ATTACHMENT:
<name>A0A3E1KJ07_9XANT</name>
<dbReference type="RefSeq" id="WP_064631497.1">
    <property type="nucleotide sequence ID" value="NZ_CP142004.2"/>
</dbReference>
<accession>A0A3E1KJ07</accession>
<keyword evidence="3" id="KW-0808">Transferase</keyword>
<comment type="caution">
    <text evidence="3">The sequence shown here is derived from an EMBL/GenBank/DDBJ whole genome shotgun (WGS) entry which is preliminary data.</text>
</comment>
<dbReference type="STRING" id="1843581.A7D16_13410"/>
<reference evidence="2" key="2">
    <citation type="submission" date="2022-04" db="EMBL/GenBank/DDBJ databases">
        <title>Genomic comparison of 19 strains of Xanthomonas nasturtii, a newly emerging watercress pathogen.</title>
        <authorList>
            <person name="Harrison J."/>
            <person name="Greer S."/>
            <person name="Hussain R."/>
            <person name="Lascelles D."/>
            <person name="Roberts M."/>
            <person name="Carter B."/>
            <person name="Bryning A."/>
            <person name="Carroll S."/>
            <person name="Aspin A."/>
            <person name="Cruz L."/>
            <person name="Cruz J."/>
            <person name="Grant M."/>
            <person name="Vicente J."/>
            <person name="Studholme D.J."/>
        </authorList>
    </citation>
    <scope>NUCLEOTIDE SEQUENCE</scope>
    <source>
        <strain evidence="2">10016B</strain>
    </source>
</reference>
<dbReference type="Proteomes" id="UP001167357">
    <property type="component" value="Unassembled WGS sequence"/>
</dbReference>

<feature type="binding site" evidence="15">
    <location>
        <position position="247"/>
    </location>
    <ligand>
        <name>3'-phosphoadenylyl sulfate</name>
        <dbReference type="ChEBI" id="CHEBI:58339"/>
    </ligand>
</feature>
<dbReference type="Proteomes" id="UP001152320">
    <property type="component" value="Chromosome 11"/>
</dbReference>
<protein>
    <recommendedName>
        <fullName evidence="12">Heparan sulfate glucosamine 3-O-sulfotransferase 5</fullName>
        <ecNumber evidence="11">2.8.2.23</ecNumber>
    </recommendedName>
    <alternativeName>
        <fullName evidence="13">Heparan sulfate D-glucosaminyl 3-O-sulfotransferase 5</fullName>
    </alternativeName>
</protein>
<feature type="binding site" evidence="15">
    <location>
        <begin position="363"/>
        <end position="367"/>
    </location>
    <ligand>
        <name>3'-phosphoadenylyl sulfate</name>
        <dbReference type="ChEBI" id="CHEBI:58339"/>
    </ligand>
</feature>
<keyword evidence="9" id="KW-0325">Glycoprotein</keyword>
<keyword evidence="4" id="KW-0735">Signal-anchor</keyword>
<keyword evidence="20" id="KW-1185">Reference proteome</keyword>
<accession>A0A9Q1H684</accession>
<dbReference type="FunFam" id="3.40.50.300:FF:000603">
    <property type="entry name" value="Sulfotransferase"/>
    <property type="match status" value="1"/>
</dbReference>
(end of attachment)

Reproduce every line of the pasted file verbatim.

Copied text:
<name>A0A3E1KJ07_9XANT</name>
<dbReference type="RefSeq" id="WP_064631497.1">
    <property type="nucleotide sequence ID" value="NZ_CP142004.2"/>
</dbReference>
<accession>A0A3E1KJ07</accession>
<keyword evidence="3" id="KW-0808">Transferase</keyword>
<comment type="caution">
    <text evidence="3">The sequence shown here is derived from an EMBL/GenBank/DDBJ whole genome shotgun (WGS) entry which is preliminary data.</text>
</comment>
<dbReference type="STRING" id="1843581.A7D16_13410"/>
<reference evidence="2" key="2">
    <citation type="submission" date="2022-04" db="EMBL/GenBank/DDBJ databases">
        <title>Genomic comparison of 19 strains of Xanthomonas nasturtii, a newly emerging watercress pathogen.</title>
        <authorList>
            <person name="Harrison J."/>
            <person name="Greer S."/>
            <person name="Hussain R."/>
            <person name="Lascelles D."/>
            <person name="Roberts M."/>
            <person name="Carter B."/>
            <person name="Bryning A."/>
            <person name="Carroll S."/>
            <person name="Aspin A."/>
            <person name="Cruz L."/>
            <person name="Cruz J."/>
            <person name="Grant M."/>
            <person name="Vicente J."/>
            <person name="Studholme D.J."/>
        </authorList>
    </citation>
    <scope>NUCLEOTIDE SEQUENCE</scope>
    <source>
        <strain evidence="2">10016B</strain>
    </source>
</reference>
<dbReference type="Proteomes" id="UP001167357">
    <property type="component" value="Unassembled WGS sequence"/>
</dbReference>

<feature type="binding site" evidence="15">
    <location>
        <position position="247"/>
    </location>
    <ligand>
        <name>3'-phosphoadenylyl sulfate</name>
        <dbReference type="ChEBI" id="CHEBI:58339"/>
    </ligand>
</feature>
<dbReference type="Proteomes" id="UP001152320">
    <property type="component" value="Chromosome 11"/>
</dbReference>
<protein>
    <recommendedName>
        <fullName evidence="12">Heparan sulfate glucosamine 3-O-sulfotransferase 5</fullName>
        <ecNumber evidence="11">2.8.2.23</ecNumber>
    </recommendedName>
    <alternativeName>
        <fullName evidence="13">Heparan sulfate D-glucosaminyl 3-O-sulfotransferase 5</fullName>
    </alternativeName>
</protein>
<feature type="binding site" evidence="15">
    <location>
        <begin position="363"/>
        <end position="367"/>
    </location>
    <ligand>
        <name>3'-phosphoadenylyl sulfate</name>
        <dbReference type="ChEBI" id="CHEBI:58339"/>
    </ligand>
</feature>
<keyword evidence="9" id="KW-0325">Glycoprotein</keyword>
<keyword evidence="4" id="KW-0735">Signal-anchor</keyword>
<keyword evidence="20" id="KW-1185">Reference proteome</keyword>
<accession>A0A9Q1H684</accession>
<dbReference type="FunFam" id="3.40.50.300:FF:000603">
    <property type="entry name" value="Sulfotransferase"/>
    <property type="match status" value="1"/>
</dbReference>